After the suicide of 14 year old, keen horse rider, Bradley John from Wales, depressed, or perhaps better put, distraught, through being bullied at school, many of the horse community have stood up to discourage bullying and look out for each other. Those using social media can use #blowforbradley to show support. Unfortunately, it’s still ingrained in many parts of horse culture, and if you check out Rosie Jones-Mcvey’s thought provoking article on ‘Old Heroes and Bold Heroes’ perhaps it’s another case of ‘tradition’ passed down by horsemanship’s army background.
I recently had the idealistic idea that if we were to stand up to unacceptable behaviour it would be a start to ‘making the (horse) world a better place but it still seems there are ‘powers that be’ and what used to be the ‘old boys club’ but now as likely as not is the ‘old girls club’, are happy to still enable unpleasantness and what amounts to bullying if you ‘wear the right tie’.
At a recent county horse show while Daisy walked the course and I was holding Jack, he went from being fast asleep to suddenly become agitated and kicking at his belly. I immediately acted to get him away from other horses as he’d clearly been bitten or stung. I said ‘excuse me please’ as I went behind a couple of the other competitors already mounted and took him out of the collecting ring to an area away from other horses. I got his saddle off, had a look over him and he settled down quickly once he knew the damn flying biting creature had gone.
I then heard from Daisy and Sandra, my sister and Jack’s owner, that one of the competitors, had seen Jack was upset and as Daisy was trying to leave the ring after walking the course, stood intimidatingly at the entrance of the ring and said loudly in a mocking tone so everyone could hear ‘Natural Horsemanship working out well for you then?’ As I stated in my letter to the Sports Horse Society, ‘the fact that this woman would be twice Daisy’s age and someone she might previously have looked up to, made her tacky behavior all the more disappointing’.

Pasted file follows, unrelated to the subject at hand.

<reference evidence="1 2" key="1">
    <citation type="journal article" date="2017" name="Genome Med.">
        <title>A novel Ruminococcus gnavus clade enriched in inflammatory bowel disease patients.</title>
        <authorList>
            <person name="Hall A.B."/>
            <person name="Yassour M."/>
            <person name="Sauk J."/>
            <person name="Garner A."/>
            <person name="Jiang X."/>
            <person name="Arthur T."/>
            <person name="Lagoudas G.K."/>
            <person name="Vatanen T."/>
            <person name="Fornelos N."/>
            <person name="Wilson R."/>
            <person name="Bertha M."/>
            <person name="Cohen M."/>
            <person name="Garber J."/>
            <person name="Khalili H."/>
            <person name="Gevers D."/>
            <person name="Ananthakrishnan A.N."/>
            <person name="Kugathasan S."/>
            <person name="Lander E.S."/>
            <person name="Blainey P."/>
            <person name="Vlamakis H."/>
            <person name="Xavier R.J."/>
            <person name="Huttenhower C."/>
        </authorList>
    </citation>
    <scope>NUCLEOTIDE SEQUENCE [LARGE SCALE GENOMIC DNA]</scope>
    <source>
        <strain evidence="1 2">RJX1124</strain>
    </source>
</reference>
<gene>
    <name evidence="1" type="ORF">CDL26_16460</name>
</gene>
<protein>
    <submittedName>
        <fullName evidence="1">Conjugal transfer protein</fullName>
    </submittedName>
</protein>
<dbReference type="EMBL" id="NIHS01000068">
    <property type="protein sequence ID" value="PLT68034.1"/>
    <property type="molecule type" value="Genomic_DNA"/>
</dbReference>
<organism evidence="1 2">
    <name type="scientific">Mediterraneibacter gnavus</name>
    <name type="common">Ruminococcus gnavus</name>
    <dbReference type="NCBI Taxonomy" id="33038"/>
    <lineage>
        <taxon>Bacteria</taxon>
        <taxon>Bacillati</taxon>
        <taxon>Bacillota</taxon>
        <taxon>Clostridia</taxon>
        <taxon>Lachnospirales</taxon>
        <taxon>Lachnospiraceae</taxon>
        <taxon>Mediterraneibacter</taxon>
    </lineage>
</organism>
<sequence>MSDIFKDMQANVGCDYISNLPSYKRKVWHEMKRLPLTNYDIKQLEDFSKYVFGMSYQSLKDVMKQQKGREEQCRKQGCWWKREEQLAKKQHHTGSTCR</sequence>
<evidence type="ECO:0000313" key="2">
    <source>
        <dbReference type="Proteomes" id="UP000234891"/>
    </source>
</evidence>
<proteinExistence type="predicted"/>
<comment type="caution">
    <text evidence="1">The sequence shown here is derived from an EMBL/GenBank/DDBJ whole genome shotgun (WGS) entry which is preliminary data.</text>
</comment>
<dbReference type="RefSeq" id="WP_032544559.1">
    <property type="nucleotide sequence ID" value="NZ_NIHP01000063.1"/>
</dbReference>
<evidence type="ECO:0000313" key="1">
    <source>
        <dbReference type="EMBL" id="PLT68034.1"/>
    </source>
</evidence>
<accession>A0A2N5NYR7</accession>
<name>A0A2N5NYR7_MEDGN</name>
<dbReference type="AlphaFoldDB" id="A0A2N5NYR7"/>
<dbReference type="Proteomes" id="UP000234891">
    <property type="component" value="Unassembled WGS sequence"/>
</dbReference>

It was interesting that she made her comment to Daisy, who was just about to jump her biggest course ever on Jack, and not me who the comment was far more relevant to (although I’d have pointed out the name is Intelligent Horsemanship) made me wonder whether this was part of her ‘tactics’ or she thought Daisy was an easy target? As it happened though it made Daisy all the more focused on jumping the course and they finished 2nd (ahead of the woman) and Embarrassing Aunt that I am, it put me on a mission to make it clear what is and isn’t acceptable behavior; to a relation of mine or anyone else.
I was disappointed though not entirely surprised when the Sports Horse Society replied they had talked to the older rider and she ‘was merely expressing concern’ and I was warned that it was ‘unprofessional’ to put in on my Facebook page. Not a comment that was well thought out as my profession happens to be communication – in all its forms. If only they had read the comments that were on my Kelly Marks and Intelligent Horsemanship Facebook page they might have seen how rife bullying and unpleasantness is in the horse world. I was even shocked how volunteer stewards at horse shows spoke up about how they are shouted at and talked down to by competitors and, of course, the children see their parents do this, so think it’s acceptable as well.
As I said at the beginning, the feeling of letting people down is a real concern for me. By standing up for something I’ve already been told ‘this could count against Daisy in her competition career’. I haven’t done anything meaningful to help the #blowforbradley campaign. It’s Bully: 10 Well Meaning Me: Nil, and realistically, are we ever going to change people who chose the path of being nasty for the sake of it? Most unlikely. Let no one be down hearted though! Let’s keep looking out for each other and if all else fails we can always fall back on a good quote:
‘Yesterday I was clever, so I wanted to change the world. Today I am wise, so I am changing myself.’ Rumi